“This is all part of the great plan of happiness, the plain and precious truths of the gospel that inform us that we are children of a loving Heavenly Father who desires that we return and live in his presence and as his eternal family,” Elder Stevenson said.
The Poulsen family legacy
Before Elder Cook dedicated the property at 800 West 100 North for the Smithfield Utah Temple, it was agricultural land farmed by the LaMont Poulsen family for more than 160 years.
Church real estate agents approached the family about buying the 13.3-acre parcel in 2018. it was not easy for the family to sell the land, but no one wanted to face ancestors in the hereafter and be the one that said, ‘No,’” the Herald Journal reported.
Zander Poulsen, LaMont’s 17-year-old grandson who attended the groundbreaking ceremony, has moved pipe in the field with his cousin in recent years.
“We are super excited,” he said. “We get to look across the street and see the temple. It’s pretty crazy to think there will be a big temple sitting here.”
‘Volumes’ of faith
Lindsey Lott, a Latter-day Saint from Preston, offered brief remarks about her ancestor William Woodward, who joined the church in England and journeyed with the pioneers to Utah in the 1800s. He returned to Europe as a missionary and came home with handcart pioneers in 1856 as the clerk for Capt. James G. Willie. The day after he arrived in the Salt Lake Valley, he received temple ordinances in the Salt Lake Endowment house.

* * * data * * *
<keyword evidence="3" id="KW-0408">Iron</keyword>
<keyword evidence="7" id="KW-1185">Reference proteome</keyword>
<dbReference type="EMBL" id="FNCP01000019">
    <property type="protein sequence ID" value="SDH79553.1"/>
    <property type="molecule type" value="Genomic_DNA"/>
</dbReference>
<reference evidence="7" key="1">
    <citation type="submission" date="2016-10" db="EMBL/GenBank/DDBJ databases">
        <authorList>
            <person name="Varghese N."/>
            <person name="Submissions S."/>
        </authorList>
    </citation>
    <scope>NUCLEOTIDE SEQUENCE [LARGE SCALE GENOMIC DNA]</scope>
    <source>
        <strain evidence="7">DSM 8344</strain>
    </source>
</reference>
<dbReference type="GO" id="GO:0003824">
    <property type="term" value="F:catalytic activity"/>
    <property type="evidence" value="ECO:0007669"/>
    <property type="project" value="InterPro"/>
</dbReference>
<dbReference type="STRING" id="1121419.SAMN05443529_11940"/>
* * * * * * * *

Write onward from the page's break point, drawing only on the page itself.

“That speaks volumes to me of his faith,” said Lott, who was asked to focus on the topic, “How my ancestor’s faith led us to the building of the temple in Smithfield, Utah.” “I am certain that William is happy to have another temple built in Cache Valley.”
Turning the soil
Government, education, business, interfaith and church leaders were among the more than 500 invited guests at Saturday’s groundbreaking, many of whom participated in the ceremonial “turning of the soil.”
A strong wind blew during the entire event, which ruffled hair and caused speakers to hold on tight to their talks, but also provided a breeze in the heat of the morning.
“My first feeling about having this wind with us was a little bit of a disappointment,” Elder Cook said. “Then the spiritual feeling came over me that for many of us who are fifth- and sixth- and seventh-generation members of the church, it is kind of nice to have an element that is opposing us here a little bit. When you think of the Kirtland Temple and the Nauvoo Temple and you think of our history, maybe having a little wind go across is a good remembrance of what our ancestors have faced in the pursuit of building temples.”
Following the dedicatory prayer and ceremonial turning-of-the soil, Elder Cook and Elder Stevenson offered a few lighthearted memories that drew laughter from the crowd.
Standing with shovel in hand, Elder Stevenson said, “My dad always said, ‘A shovel handle is not something that you lean on, Gary.’”
“I remember more picking beans,” Elder Cook said.